Is insurance just a big pot into which all insured members are put equally, or should individual behavior play some role in setting rates? According to this Arab News article, auto insurance companies in Saudi Arabia are going to be looking at the driving records of their insured to set rates. When establishing how much to charge, the companies will now start looking at the history and number of accidents, traffic infractions, and who was at fault. This practice seems pretty logical to me and is the norm in most Western countries.
Companies with fleets of cars are concerned that a few bad drivers in their employ may raise their rates. Well, yes… that’s why they should be paying attention to how their employees drive. If they’ve bad drivers on their employment rolls, then they should get rid of them, not expect the rest of the world to put up with and pay for their transgressions.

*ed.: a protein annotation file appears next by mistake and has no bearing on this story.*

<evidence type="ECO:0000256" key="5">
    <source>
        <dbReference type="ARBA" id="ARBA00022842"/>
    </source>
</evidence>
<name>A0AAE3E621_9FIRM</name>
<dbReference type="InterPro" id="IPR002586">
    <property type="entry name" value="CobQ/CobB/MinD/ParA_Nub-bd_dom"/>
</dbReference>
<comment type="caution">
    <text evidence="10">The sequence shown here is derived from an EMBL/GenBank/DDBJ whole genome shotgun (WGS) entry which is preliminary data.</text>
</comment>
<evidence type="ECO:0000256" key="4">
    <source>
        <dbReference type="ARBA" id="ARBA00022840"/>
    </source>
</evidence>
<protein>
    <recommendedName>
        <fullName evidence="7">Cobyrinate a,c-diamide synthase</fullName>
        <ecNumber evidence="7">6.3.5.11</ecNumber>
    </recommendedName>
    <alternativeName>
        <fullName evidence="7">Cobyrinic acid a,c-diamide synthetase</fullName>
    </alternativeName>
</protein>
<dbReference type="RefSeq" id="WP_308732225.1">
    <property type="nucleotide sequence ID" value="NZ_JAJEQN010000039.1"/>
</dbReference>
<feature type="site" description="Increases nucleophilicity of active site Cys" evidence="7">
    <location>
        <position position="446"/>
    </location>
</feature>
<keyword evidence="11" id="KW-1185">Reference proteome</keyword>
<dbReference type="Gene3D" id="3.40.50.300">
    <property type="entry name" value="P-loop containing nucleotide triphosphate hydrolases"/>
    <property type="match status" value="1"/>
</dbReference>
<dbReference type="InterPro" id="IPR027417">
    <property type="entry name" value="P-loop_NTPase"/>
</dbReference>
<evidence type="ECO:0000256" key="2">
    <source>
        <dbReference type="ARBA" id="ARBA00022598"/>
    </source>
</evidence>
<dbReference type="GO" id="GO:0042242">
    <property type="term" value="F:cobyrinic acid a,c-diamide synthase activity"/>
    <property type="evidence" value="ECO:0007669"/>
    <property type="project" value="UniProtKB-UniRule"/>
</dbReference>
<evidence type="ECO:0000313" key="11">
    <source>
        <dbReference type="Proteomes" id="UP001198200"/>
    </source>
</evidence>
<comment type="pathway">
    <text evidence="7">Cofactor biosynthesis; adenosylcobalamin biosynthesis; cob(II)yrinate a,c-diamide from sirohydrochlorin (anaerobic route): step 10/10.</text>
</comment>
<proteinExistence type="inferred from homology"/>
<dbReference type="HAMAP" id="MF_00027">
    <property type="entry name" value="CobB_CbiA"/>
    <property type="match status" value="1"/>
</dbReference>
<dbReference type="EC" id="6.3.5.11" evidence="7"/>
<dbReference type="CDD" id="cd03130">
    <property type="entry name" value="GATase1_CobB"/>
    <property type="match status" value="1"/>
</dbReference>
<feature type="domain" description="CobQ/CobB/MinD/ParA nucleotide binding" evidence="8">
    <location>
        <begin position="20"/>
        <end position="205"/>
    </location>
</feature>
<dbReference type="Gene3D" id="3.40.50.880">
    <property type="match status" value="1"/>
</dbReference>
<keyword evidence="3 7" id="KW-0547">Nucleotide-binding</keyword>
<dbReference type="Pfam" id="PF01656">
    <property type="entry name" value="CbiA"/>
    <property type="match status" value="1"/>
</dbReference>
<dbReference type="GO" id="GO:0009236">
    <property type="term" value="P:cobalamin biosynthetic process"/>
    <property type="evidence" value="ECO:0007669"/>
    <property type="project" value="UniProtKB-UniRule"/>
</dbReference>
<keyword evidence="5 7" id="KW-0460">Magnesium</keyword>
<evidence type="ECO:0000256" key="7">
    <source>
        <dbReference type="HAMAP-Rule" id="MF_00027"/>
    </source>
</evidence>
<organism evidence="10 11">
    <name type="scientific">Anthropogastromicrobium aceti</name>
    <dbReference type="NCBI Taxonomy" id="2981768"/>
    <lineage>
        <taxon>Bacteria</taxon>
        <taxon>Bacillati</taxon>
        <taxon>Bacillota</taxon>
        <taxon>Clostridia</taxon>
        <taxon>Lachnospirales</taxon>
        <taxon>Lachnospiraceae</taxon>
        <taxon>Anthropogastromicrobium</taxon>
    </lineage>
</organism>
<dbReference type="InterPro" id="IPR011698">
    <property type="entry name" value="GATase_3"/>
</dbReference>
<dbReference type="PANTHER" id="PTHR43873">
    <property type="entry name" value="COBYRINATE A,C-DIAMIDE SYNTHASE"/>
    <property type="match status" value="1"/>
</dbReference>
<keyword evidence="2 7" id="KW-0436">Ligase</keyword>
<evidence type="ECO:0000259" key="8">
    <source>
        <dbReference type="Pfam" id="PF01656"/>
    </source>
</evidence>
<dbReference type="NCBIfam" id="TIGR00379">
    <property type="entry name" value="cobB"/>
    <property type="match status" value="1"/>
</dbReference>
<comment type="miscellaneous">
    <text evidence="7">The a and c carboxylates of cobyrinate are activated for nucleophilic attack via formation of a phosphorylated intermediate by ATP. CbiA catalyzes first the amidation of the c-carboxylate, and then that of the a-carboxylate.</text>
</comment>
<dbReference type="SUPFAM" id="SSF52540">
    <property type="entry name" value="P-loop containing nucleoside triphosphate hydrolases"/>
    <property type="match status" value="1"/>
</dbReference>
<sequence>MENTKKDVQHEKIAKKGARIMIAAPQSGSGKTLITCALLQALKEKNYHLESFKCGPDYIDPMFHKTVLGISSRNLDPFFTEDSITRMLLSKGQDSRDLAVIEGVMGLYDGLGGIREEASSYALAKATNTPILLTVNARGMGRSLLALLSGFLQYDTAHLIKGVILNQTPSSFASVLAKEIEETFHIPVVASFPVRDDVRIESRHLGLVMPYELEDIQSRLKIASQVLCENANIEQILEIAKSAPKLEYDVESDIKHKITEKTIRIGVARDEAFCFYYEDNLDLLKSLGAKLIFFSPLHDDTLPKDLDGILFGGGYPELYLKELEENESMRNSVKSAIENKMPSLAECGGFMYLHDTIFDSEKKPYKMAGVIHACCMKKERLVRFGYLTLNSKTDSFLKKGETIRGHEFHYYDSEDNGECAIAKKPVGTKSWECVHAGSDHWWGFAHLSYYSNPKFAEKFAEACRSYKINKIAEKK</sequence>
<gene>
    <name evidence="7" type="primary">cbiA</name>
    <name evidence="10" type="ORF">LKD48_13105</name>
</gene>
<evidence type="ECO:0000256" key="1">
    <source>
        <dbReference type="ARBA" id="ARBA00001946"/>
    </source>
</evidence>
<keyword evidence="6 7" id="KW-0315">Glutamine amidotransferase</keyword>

Car owner’s road behavior to determine insurance premium
JEDDAH: Saudi vehicle insurance companies intend to create a record of accidents involving each motorist in the Kingdom to determine fitting insurance rates. Najm for Insurance Services takes a leading role in this process. The company will implement “Najm Net” this month.
The system creates an insurance record for each vehicle owner. It will comprise accidents and damages that the owner of a vehicle incurred during the validity of his insurance policy with one of the insurance companies in the Kingdom.
“This will provide insurance companies with a record for each of their clients, containing the number of traffic violations, the recurrence of accidents and the proportion of driver error,” Badr Al-Ali, CEO of Najm for Insurance Services, told a local newspaper.
Al-Ali explained that this process would determine the driver’s commitment to traffic and road safety regulations. It is a global system that has been applied in many countries worldwide.
The system would enable companies to treat each client personally and fairly. It would charge drivers an insurance fee that complies with their commitment to traffic safety rules.
Large companies which are in possession of a sizable fleet fear a possible blockage of their repeatedly errant drivers by vehicle insurance companies.